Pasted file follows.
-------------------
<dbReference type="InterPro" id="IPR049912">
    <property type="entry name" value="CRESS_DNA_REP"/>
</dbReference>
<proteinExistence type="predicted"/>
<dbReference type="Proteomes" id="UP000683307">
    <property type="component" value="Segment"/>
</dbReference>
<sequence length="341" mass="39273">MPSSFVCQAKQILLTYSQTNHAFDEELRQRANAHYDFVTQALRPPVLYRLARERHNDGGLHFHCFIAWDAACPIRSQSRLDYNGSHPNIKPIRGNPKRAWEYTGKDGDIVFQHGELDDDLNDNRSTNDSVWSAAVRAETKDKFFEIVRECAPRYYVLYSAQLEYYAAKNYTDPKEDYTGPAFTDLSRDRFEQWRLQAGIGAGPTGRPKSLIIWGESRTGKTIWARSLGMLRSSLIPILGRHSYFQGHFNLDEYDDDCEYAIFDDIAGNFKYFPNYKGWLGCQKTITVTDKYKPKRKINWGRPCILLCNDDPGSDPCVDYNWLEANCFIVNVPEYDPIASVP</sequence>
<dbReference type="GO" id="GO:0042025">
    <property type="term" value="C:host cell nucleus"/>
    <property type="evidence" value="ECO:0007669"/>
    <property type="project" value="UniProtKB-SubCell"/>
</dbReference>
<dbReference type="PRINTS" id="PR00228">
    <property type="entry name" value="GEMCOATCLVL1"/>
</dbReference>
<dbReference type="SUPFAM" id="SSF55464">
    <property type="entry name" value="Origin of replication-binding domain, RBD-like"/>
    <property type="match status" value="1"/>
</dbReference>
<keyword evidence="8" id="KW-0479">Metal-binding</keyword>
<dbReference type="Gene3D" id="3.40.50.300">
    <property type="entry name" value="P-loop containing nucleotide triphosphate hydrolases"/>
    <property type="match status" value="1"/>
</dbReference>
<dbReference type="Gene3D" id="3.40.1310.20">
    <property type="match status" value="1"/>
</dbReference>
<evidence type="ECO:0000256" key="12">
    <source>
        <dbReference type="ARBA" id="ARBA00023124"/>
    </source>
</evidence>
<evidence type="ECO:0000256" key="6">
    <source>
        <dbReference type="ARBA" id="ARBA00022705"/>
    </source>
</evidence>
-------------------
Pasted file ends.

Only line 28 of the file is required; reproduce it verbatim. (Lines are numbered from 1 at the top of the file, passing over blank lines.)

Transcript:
</dbReference>